Thomas Harris of Aylesbury Parish, Buckinghamshire County, England was born December 19, 1585. He arrived in Virginia aboard the Prosperous and gave his age as 38 in the 1624/5 Jamestown Muster:
Thomas Harris, Head. Arrived Prosperous, May (year not given). Age 38. Location: Neck of Land, Charles Cittie corporation. Muster Date 24 January 1624/5.
The Prosperous sailed March 1610 (old style) and arrived in May. It appears May 1610 was given in some records, but was probably 1611.
Ten years later, in November 1621, his future first wife arrived in Virginia: the HMS Marmaduke landed from England with "one widow and 11 maids," destined to be brides of early settlers. Among them was "Audry Hoare, mayd, aged 19: borne att Alesburie in Buckenham sheir, her ffather and Mother are alive, her father a shoemaker..."
It is not known if Thomas Harris, like many English planters in those early colonial days, kept a Native American mistress in the intervening years. One theory speculates that he took up with Ann, his neighbor's widow — Edward Gurganey died before his wife, who did not mention Edward in her February 1619/20 will, but did leave her land to Thomas.
Thomas Harris was married to his first wife Adria by 1624, when the February 1623 (1624, new style) muster lists him and his wife (not named) at Neck of Land. Neck of Land, in Charles Cittie, is "upriver a bit from Jamestown." The Jamestown muster of January 1624/25 included his wife:
Adria Harris, wife of Thomas Harris. Arrived Marmaduke, November 1621. Age 23. Location: Neck of Land, Charles Cittie corporation. Muster Date: 24 January 1624/5
Household, 1624/25 Jamestown Muster
Thomas Harris (38 years) and Adria, his wife (23 years).
Ann Woodliffe (7 years), their kinswoman.
Servants: Elizabeth (15 years, arrived in the Margaret and John in 1620)
Adria gave her age as 23 in the muster, and 19 when she immigrated in 1621, which would put her birth year about 1602, but she may have have been born later.
Audry Hoare, daughter of Thomas Hoare, was christened 25 August 1604, Saint Mary, Aylesbury, Buckinghamshire, England.
His wife "Awadrye" was named in the 31 January 1627 will of Thomas Hoare (proved 5 April 1627 in Buckingham, England), as was her daughter. "This confirms that Audrey Hoare was still alive in Virginia as late as 1627 and that Mary Harris had been born by 1626 and was acknowledged by her grandfather in England." She died before November 11, 1635, when a land patent shows Thomas's wife as Joane. This was the first of four land patents (Nov. 11, 1635; May 2, 1636; July 1637; Feb. 25, 1638) for a parcel of land "comonly known by the name of the Long feild".
"It would appear that all four of these describe the same parcel of land. In each one, the acreage varies slightly and the justifications seem to change. It's like he was searching for the right combination that would make everything legal. We don't know what prompted Thomas Harris to repatent land that had already been in his control for almost 20 years. Perhaps there was some dispute with neighbors or perhaps it was prompted by his marriage to Joane Vincent which probably took place in 1635. That event may have required him to document the ownership of the various parcels he had amassed through the years. Notice that the parcel being patented does not include the land belonging to Joane Vincent. Perhaps there were possible heirs from the marriage of Joane and William Vincent and Thomas Harris felt it would be best to establish the identity of his personal land in case of conflicts or challenges."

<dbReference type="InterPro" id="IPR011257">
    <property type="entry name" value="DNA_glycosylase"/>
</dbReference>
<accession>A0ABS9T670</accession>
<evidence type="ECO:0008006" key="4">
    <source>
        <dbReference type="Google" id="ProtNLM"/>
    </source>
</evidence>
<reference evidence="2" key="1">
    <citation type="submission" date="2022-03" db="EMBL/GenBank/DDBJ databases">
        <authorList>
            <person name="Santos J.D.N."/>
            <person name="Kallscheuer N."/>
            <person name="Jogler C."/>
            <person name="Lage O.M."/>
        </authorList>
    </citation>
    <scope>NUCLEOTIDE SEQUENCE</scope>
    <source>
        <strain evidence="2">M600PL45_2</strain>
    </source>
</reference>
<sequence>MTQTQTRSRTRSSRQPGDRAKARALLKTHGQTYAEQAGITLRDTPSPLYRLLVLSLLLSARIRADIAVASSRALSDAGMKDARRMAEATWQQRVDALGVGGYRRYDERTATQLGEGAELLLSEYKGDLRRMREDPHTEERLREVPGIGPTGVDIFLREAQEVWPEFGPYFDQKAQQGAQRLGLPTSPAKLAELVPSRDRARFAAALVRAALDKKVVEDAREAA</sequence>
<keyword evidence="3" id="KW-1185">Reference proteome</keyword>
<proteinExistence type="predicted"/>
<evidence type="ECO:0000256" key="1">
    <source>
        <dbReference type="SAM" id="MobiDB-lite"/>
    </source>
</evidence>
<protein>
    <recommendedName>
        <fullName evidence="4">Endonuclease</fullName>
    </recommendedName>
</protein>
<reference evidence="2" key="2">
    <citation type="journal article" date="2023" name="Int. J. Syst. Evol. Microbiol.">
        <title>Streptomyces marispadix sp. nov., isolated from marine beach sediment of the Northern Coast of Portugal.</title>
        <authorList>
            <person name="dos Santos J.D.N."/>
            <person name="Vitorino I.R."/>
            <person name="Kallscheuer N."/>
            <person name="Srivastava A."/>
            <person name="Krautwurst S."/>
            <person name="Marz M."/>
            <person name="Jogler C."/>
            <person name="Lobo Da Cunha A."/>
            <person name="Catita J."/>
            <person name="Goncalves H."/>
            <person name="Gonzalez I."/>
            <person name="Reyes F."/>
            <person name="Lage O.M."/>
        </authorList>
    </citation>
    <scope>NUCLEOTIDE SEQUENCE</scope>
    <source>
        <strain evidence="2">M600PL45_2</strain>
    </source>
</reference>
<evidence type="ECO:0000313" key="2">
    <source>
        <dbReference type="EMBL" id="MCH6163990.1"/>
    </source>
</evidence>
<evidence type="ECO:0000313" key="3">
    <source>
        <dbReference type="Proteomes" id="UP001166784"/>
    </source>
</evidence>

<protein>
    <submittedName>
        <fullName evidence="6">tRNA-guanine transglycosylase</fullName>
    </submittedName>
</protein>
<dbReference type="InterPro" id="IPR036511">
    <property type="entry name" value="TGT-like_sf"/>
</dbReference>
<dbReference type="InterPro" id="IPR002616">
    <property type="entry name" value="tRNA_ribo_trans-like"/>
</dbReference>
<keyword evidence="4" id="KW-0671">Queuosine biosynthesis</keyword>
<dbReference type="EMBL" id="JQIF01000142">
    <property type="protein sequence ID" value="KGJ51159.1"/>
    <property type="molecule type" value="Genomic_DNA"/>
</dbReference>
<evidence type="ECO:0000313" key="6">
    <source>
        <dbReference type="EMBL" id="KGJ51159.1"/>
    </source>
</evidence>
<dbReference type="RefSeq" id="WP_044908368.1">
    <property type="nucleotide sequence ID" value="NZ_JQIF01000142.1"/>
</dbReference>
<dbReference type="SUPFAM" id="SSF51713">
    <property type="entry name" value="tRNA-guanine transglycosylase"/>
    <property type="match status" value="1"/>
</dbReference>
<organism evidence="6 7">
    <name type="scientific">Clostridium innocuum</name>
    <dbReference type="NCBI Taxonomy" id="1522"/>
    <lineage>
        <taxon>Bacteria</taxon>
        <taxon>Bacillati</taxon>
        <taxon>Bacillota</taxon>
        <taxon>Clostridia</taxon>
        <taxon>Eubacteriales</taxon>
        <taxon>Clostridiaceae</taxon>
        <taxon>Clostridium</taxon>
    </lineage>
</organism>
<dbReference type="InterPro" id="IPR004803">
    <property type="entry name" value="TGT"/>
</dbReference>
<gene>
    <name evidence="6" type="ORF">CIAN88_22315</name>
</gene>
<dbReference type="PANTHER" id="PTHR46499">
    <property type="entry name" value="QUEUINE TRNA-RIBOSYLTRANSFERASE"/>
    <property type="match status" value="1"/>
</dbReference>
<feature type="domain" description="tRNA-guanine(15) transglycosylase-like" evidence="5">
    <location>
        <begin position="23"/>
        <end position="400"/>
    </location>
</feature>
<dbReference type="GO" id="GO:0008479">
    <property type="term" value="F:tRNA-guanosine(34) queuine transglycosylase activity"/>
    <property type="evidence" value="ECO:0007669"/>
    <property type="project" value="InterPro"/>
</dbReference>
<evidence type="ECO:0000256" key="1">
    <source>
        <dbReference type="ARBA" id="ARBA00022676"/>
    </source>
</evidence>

Thomas Harris died March 30, 1658 at Curles Plantation, Henrico County, Virginia. Boddie (1958) says that he died on March 30, 1682, on the Curles Plantation, "at the impressive age of 96." He apparently prepared a will in 1649, since lost, that left 200 acres to the male heirs of his daughter, Mary, who married Col. Thomas Ligon, and the remainder to his son, William. Another death date given: March 30, 1652.
"Neck of Land" was later called "Curles Neck" / "Long feild" or "Longfield" was later named "Curles"
An accepted member of the "Ancient Planter" Association. The term "Ancient Planter" is applied to those persons who arrived in Virginia before 1616, remained for a period of three years, and paid their passage. They received the first patents of land in the new world as authorized by Sir Thomas Dale in 1618 for their personal adventure.
18 November 1618: 100 acres granted to Thomas Harris at Neck of Land.
Thomas Harris was elected to the House of Burgesses in 1623-24, 1639 and 1647.
He marched as a Captain of his militia against the Indians:
"4 July 1627. A concerted strike is ordered against the Indians throughout various sections of the colonies. Thomas Osborne, 1st in Command and Thomas Harris, 2nd in Command are appointed to lead a group in the upper parts against the Tanx Powhatan and destroy their corn."
Thomas was Burgess for the Neck of Land in 1624 and for Henrico County in 1640 and 1647-48. In August 1626, he was appointed "as one of the 'Commissioners for the Upper Parts," which included Henrico, and in Dec. 1640 was Commander of Henrico County. His will, now lost, was made about 1649."